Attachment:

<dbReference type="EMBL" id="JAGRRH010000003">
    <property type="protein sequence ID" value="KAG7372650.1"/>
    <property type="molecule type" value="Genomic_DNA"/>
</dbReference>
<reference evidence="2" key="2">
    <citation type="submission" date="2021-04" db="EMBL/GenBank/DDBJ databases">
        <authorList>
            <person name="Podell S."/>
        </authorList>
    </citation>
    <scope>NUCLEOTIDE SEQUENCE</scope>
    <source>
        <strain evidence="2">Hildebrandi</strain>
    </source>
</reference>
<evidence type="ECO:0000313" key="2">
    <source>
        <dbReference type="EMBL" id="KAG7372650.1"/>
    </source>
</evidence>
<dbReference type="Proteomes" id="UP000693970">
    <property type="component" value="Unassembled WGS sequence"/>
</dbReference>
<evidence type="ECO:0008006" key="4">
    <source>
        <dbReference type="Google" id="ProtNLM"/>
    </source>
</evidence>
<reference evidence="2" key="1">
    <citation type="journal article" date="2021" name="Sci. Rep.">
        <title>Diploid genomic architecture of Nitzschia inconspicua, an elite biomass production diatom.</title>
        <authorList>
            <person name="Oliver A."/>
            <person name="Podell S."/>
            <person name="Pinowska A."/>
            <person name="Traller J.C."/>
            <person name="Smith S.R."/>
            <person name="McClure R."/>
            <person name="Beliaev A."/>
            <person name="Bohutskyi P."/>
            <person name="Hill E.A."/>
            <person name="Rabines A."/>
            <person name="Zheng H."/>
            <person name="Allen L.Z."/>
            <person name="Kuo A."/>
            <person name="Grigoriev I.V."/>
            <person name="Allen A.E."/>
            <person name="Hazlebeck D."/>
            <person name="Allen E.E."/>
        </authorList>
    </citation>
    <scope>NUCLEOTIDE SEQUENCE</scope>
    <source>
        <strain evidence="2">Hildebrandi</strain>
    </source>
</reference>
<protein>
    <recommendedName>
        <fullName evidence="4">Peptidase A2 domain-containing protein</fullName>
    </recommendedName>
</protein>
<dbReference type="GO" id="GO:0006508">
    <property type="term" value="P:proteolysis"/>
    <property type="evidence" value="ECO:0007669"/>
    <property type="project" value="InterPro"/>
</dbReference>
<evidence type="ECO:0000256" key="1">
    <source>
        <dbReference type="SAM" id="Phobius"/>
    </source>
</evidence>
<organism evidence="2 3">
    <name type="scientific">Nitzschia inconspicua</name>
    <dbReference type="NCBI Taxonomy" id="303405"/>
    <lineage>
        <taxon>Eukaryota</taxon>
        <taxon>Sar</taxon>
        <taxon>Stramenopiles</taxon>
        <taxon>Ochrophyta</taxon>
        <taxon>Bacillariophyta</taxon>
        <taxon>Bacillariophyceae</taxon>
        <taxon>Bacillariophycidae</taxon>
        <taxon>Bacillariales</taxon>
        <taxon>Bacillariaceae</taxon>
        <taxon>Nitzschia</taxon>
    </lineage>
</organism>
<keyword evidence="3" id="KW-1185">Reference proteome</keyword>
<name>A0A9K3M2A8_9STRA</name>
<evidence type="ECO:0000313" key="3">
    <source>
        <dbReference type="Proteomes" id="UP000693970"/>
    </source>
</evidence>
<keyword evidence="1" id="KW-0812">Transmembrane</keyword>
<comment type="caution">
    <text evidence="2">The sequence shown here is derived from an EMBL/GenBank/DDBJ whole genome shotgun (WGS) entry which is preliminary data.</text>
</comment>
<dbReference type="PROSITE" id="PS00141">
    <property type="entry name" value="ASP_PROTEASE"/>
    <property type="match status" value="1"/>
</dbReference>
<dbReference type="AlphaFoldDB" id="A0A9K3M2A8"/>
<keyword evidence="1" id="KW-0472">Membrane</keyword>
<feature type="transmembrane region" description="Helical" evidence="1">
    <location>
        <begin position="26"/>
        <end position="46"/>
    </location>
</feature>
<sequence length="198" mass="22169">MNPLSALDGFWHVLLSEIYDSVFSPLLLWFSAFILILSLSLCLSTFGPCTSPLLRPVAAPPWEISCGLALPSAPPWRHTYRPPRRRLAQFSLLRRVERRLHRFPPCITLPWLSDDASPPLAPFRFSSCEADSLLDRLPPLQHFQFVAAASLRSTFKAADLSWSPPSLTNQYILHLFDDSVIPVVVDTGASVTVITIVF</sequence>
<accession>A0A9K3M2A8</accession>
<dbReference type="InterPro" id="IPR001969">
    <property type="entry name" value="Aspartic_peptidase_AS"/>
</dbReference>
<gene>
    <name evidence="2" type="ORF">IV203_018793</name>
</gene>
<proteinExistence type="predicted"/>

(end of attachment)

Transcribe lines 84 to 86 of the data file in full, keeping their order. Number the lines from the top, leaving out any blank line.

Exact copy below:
        <taxon>Bacillariaceae</taxon>
        <taxon>Nitzschia</taxon>
    </lineage>